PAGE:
Loading mechanism is basically the mechanical component that is responsible for loading the optical disc into the reading / writing drive. There are three loading mechanisms available in the market, they are; tray, slot and the caddy. Because you come into contact with the loading system every time, during the loading and unloading of a disc, it is important to choose the most suitable one for you. Let’s have a closer look at each of the three.
This is the most common of the three, it is made of a plastic tray driven by rubber belts and gears. The tray moves in and out when the eject button is pushed. When open, a gentle push of the tray can also retract the tray. Unlike the caddy, which we will look at briefly, the tray is overall less expensive. However, it has several disadvantages, one of them being that it is prone to breakage, but this would usually happen from mis-usage.
The tray loading mechanism is made of plastic that can crack or split if pressure is applied to it when it is open. The tray mechanism doesn’t hold the disc securely, so if the disc is not placed properly, either the disc or the tray may be damaged. Another major disadvantage is that it cannot work well when in a vertical position because gravity disallows proper loading, this can however be overcome by opting for a version that has clips that will grab the CD.
Though it is less popular due to the convenience offered by the tray, it is still widely used in many high-end drives. This mechanism requires that the CD be placed in a caddy. The caddy is a casing with a shutter that is made of metal. The container has a lid that opens to insert a CD, thereafter the lid is closed. The caddy is then inserted to the main drive. The metal shutter at the bottom of caddy gives access to the laser that reads the CD. If you have ever seen a minidisc, then it is a similar concept.
The caddy is most advantageous especially if all of your CD’s are in their own caddies, so you can handle the caddy without touching or contaminating the disc. This system also ensures that the disc is properly positioned when inside the drive. The caddy has a faster access time and it works well whether it is in a vertical or horizontal position. The disadvantage of caddy is that it is expensive and you only get one caddy per drive. Caddies are suitable for rugged computers that are used in harsh environments and where a person with gloves or dirty hands will have to change the disc.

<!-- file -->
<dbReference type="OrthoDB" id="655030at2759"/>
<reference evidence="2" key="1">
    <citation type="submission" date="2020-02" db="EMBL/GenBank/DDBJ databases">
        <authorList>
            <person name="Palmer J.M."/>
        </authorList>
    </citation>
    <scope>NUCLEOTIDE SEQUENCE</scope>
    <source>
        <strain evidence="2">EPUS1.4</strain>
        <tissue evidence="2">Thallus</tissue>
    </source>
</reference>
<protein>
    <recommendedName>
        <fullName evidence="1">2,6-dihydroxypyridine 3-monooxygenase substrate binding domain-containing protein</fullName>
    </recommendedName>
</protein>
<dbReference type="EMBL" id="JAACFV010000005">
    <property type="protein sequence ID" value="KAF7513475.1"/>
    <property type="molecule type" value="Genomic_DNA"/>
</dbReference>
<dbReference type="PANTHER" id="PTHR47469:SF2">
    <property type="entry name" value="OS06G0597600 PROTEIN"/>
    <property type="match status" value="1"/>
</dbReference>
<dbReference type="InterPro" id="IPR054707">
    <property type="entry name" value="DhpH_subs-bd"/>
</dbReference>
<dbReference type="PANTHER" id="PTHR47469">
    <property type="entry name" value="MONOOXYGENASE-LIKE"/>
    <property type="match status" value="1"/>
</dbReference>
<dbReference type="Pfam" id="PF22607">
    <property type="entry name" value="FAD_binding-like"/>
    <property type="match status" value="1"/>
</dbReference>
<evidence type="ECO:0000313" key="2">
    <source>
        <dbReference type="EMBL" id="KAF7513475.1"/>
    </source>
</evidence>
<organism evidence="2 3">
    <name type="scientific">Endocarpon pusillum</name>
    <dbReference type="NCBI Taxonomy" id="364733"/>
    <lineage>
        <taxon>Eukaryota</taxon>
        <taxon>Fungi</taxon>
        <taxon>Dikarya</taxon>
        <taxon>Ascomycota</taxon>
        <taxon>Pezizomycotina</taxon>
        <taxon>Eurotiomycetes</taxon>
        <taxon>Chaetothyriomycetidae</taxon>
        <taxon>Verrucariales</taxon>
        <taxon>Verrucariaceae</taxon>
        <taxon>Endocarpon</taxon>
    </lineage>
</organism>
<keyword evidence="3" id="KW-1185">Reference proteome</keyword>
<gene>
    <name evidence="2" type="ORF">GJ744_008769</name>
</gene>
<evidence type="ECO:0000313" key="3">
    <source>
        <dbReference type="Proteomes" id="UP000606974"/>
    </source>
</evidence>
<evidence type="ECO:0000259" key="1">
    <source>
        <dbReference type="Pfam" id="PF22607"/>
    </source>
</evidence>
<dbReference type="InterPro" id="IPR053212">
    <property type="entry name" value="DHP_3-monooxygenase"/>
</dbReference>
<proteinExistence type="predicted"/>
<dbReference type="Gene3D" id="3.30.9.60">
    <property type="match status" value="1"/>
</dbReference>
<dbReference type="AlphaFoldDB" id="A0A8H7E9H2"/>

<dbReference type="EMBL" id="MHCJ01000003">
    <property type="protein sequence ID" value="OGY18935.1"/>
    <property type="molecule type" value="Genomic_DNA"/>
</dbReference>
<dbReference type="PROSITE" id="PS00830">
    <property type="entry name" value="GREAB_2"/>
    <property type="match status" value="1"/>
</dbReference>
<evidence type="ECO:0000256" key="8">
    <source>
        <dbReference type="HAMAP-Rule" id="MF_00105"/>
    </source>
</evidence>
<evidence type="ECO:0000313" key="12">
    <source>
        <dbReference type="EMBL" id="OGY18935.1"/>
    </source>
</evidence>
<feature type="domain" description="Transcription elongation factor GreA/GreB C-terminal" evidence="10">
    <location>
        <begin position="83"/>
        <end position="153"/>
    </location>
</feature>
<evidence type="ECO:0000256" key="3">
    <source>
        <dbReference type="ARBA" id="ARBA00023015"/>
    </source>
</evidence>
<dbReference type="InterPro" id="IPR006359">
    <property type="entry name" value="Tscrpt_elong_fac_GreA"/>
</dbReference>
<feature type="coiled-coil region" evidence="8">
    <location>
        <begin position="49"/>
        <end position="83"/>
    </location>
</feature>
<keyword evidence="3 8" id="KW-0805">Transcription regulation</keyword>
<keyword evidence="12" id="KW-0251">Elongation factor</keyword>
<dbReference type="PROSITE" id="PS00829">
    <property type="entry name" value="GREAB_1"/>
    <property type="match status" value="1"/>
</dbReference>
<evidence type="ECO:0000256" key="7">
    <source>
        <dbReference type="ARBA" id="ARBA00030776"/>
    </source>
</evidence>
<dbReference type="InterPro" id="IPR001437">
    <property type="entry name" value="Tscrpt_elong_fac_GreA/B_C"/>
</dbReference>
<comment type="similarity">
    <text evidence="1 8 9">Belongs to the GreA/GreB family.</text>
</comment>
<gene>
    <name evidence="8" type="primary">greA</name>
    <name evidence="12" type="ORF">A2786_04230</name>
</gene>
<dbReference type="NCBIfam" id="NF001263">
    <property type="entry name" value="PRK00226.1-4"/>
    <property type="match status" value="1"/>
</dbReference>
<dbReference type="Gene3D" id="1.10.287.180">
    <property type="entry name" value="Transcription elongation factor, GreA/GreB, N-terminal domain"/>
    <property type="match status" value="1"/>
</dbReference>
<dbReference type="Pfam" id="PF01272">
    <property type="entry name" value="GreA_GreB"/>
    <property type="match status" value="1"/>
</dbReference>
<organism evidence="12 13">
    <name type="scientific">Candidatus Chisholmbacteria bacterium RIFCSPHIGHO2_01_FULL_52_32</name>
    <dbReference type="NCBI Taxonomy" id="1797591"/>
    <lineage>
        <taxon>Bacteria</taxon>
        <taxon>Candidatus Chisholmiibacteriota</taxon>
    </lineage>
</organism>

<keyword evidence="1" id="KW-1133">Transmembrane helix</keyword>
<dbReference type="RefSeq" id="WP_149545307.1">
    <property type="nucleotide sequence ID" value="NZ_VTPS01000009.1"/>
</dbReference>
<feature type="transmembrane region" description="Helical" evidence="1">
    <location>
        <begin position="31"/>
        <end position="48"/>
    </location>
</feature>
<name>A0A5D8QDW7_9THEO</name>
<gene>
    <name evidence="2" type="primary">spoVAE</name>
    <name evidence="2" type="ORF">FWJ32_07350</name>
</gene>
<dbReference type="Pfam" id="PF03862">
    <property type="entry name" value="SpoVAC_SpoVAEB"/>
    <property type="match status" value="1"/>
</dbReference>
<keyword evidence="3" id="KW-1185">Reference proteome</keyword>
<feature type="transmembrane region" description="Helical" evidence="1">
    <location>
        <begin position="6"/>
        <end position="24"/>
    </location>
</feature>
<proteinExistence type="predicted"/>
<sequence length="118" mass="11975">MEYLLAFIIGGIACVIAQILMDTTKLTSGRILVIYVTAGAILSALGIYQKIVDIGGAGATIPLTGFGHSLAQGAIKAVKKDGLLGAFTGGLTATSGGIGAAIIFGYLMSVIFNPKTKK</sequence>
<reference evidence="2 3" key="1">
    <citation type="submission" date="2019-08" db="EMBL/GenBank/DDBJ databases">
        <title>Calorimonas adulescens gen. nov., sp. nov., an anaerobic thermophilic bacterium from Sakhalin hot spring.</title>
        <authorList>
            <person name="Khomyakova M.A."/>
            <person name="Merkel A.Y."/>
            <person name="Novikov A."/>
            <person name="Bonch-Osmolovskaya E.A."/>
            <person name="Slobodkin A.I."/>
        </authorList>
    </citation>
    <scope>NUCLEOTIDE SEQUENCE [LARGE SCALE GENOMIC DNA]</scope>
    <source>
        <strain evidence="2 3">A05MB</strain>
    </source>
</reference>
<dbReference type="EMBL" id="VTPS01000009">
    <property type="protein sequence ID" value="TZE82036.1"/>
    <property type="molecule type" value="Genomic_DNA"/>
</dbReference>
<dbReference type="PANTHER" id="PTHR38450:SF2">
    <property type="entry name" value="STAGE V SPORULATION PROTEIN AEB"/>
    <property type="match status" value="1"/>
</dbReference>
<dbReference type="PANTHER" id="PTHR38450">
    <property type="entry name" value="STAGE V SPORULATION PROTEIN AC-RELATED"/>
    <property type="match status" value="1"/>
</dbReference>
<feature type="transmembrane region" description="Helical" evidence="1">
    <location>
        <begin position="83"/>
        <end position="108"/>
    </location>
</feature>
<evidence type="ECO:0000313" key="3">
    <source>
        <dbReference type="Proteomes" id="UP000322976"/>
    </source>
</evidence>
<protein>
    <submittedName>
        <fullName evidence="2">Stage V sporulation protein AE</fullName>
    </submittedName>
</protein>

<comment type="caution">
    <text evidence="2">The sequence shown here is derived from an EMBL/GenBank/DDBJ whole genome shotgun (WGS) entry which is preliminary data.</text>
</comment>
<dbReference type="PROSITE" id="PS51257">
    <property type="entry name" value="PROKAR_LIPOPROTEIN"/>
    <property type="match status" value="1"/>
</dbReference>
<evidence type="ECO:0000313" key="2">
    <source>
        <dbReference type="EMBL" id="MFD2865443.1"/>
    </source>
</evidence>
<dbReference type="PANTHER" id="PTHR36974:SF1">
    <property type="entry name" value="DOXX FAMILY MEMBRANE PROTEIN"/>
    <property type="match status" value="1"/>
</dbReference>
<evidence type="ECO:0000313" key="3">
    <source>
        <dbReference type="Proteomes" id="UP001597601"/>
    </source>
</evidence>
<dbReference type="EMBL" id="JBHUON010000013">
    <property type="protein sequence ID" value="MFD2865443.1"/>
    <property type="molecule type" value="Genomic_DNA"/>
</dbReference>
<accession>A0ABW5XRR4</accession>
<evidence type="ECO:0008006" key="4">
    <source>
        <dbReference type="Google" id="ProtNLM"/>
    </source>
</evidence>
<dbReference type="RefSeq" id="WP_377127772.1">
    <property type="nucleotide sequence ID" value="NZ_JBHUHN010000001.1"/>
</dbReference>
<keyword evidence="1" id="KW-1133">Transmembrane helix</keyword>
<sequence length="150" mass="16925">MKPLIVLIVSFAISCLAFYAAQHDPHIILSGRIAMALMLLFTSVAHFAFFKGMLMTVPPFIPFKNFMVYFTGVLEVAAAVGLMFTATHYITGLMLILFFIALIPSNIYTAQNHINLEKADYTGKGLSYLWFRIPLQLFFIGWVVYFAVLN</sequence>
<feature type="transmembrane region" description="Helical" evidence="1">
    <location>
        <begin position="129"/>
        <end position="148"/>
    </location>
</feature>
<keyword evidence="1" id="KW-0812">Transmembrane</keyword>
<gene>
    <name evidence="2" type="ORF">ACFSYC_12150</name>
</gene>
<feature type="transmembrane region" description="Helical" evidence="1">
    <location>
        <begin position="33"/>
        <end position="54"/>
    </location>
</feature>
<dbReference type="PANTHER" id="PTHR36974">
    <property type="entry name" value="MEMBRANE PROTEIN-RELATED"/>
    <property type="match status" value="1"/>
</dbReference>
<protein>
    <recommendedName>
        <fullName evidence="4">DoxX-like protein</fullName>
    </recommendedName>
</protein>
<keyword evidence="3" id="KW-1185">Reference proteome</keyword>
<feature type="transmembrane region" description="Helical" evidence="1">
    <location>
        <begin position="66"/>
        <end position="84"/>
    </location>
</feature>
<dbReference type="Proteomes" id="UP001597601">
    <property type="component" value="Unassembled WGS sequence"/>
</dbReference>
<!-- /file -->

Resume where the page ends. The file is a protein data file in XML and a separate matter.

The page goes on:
Slot loading is identical to the system used in the CD player of most modern vehicles, or the drives of Apple laptops and iMacs. It is the simplest of the three to use because all you need to do is just slip the disc into the slot and a mechanical arm grabs the disc, drawing it inside the drive. The drives that use this mechanism most of the time tend to have the capability of holding more than one disc inside. The only drawback of the slot is that if the CD jams, it can be difficult to repair. Another disadvantage is that if you are using flexible eco discs, then these have a tendency to not read on a lot loading drive.
The tray based drives are the most common types found in computers and other devices using drives. The caddy based system is expensive, but very useful if the contents of the disc are very valuable, and are being using in an environment where an exposed disc is at risk of damage. Do bear in mind the caddy based system is probably the most expensive of the three options especially if you need separate caddy’s for all your discs. The slot mechanism is very neat and tidy to use, but you may have issues with playing certain types of discs. Hope fully the above details will provide you with enough information to choose the right type of drive for your requirement.
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